Ripon College Top Questions

What should every freshman at your school know before they start?


If I was able to talk to myself as a high school senior I would tell myself to get ready to go full-steam ahead. I would reassure myself that I made the right decision for my college, following my gut was really the best way to go when deciding where I wanted to go to school. I would tell myself all about all of the things I have been able to accomplish in just 2 short years and I would talk about all of the plans and hopes I have for the future. I would encourage myself to push harder and do more with my senior year because those memories are some of the best I have from high school but I would also tell myself not to be afraid to jump in head first and make new memories at college. Overall I would just say keep doing what you're doing, follow your interests and your instincts, and never forget to open up and have fun!


The first thing I would tell myself is not to worry so much. Classes are a lot of work, but I can do it, and it’s not as hard as everyone makes it sound. There are long papers and tons of homework, but the environment is perfect for working on those kinds of things and makes it easy to focus. Plus, I am a lot stronger and smarter than I realize. I am brave enough to do the things that scare me and smart enough to not do the things that are bad for me. I will make mistakes but they are worth it for the learning experience, and as long as I remember that and not let it bother me so I can stay positive, I can do anything I put my mind to, even the things I have not yet dreamed. I do not need to be so self-conscious and reserved all the time. It only makes myself nervous disappointed and awkward. Don’t worry about making friends or weather people like you. Get involved with theater right away, focus on learning, make personal goals, discipline yourself, but most of all just smile and be happy.


The advice I would give myself is be more involve with after-school activities and have some experience in volunteering and sports. I wish I had taken some AP classes and pay more attention in class. I wish I was more involve in sports team and the clubs that it holds. I would advice myself to choose my college carefully and visit all the college that I choose before knowing which college to choose and look closely at what I want to major in.


When I enrolled as a twenty-six year old nontraditional student, I did not know what to expect from college. However, I was determined to excel and work hard. I took every assignment seriously, whether it was homework or a research paper. I studied more than I thought physically possible for every quiz and exam. After a semester, my grades spoke of this dedication. So I went into the scholarship office to ask questions, but instead had life changing questions proposed to me: "What do you do to give back? How are you involved at school and in your community?" This conversation opened my eyes, and I realized that I needed to put the same amount of commitment into helping others as I did pursuing high grades. I got involved. Although I continue to go above and beyond in my classes, I also aspire to empower fellow students and citizens. Attending college has taught me that sometimes the greatest successes are those you help others achieve. Good grades are important to the individual, but good character can be appreciated by the world. I will take this valuable life lesson with me as I continue on my academic and professional journey.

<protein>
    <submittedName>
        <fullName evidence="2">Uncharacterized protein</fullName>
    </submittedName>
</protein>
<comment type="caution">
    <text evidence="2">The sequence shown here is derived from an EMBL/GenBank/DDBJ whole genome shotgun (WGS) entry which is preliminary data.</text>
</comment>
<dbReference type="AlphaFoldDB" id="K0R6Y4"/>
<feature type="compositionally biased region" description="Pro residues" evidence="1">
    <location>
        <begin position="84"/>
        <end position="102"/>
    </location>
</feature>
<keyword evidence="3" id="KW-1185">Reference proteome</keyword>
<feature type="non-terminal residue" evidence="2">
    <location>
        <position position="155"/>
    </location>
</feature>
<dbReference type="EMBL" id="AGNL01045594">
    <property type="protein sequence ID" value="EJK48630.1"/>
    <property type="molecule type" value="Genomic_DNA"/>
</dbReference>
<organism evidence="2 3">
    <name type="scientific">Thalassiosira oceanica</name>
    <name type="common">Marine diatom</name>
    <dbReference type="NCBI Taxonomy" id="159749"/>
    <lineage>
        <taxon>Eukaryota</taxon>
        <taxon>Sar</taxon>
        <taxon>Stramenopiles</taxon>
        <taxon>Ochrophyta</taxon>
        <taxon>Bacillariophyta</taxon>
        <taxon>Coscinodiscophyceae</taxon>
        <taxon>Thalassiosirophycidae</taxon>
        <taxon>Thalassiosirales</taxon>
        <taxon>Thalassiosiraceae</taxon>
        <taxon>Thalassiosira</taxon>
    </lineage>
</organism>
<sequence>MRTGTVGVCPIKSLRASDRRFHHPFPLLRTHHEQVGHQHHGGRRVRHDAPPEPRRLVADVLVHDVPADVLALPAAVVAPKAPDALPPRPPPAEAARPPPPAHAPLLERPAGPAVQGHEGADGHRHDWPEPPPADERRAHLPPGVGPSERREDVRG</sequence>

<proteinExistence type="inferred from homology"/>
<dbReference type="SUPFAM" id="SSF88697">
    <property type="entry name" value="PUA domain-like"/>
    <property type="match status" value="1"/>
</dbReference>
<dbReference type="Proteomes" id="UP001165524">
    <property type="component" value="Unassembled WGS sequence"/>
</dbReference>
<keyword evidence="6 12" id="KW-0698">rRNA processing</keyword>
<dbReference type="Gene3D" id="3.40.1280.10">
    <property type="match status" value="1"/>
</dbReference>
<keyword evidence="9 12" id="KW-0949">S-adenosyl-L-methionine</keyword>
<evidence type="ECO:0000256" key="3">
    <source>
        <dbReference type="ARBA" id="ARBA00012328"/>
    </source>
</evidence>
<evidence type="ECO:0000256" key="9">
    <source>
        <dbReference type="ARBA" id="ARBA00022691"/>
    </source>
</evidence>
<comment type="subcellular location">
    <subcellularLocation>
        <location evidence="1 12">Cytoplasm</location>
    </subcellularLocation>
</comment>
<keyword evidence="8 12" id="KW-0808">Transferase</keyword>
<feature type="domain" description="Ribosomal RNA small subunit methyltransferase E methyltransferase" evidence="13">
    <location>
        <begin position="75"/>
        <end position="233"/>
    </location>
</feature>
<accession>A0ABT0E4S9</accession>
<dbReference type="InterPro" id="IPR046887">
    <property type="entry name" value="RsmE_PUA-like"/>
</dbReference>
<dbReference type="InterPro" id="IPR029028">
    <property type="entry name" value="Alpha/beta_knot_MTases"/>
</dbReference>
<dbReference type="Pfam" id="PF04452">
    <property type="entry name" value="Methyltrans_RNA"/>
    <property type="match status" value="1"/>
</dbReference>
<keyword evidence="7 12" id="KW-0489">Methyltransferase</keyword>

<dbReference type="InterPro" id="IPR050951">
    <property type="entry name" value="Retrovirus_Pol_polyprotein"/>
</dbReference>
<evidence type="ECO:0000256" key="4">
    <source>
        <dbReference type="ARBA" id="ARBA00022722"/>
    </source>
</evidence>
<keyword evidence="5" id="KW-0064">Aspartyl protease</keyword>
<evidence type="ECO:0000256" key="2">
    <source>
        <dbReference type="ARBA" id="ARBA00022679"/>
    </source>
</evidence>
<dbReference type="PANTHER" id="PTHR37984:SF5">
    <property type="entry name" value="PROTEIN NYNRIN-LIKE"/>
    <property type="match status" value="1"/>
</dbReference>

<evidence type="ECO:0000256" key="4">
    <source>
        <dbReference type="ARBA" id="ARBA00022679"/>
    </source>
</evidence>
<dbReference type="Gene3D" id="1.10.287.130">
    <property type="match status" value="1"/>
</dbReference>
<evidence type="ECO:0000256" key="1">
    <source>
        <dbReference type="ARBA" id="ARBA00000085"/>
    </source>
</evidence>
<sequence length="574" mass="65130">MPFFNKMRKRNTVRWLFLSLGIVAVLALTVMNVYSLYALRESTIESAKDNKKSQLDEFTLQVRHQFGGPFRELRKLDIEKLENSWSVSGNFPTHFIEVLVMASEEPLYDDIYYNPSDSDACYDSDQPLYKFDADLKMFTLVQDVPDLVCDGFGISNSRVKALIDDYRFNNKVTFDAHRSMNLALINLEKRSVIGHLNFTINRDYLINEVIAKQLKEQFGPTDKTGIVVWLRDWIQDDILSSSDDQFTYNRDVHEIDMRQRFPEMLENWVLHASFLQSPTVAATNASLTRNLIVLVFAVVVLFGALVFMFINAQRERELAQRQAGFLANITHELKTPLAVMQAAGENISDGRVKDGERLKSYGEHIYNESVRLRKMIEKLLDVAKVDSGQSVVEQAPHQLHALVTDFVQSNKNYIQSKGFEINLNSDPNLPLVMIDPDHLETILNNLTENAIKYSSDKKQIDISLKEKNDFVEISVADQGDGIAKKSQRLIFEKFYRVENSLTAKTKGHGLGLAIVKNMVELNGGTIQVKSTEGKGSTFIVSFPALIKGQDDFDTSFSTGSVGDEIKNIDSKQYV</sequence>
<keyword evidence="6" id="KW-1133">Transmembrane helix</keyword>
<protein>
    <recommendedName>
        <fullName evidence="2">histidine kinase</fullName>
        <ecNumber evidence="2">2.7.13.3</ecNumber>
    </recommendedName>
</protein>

So far, I am learning to be much more well-rounded - learning in a not-so-diverse community lke the one I am used to - as well as open-minded. I have been forced out of my comfort zone and into many challenging situations and this has only ade me reflect and grow. College can be a great experience if you walk in there, ready for anything and everything and motivated to learn in the classroom and outside the classroom.


Well in college you learn the materials necessary to fullfill the requirements of the job that you want as an individual. The experience of college was worth the amount of money that one has to invest in it in order to accomplish the necessary classes for whatever field an individual decideds to do. Most people are looking for jobs that without a degree would be hard to do, such as teaching, medical field, the biological field, physics, and more. People get a general idea of what different courses are during high school but by having a degree in a specific area, one can narrow in on more learning and understanding of the field and with this knowledge they can apply it to the careers that they want. It is valuable to attend college because people need this extra understanding and study to know more about the career choice they want so that they can accomplish the job to the best of there abilities and college helps them open there minds and discover more in those choices of study.


What I have gotten out of my college experience is been a lesson all in itself. There are so many different people that you meet in college that they really do help you make your transition into the real world, they teach you haw to work with different people with different personalities and backgrounds that it really shows you how life after college will be. It has also been valuable to attend due to the fact if you don't you really are not going to make the grades, get the degree and get the job that you want.


In my short time here at Ripon College, I have no only learned a lot from classes, but I have also learned my life lessons. Experiencing living on your own, balancing playing a sport and going to school at the same time, and meeting many new and exciting people have all helped me become a better overall person. I have learned to organize my time better and prioritize in order to get the most I can out of college. Ripon has helped to open me up, putting me in situations that bring me out of my "shell" and I can honestly say that I have changed for the better.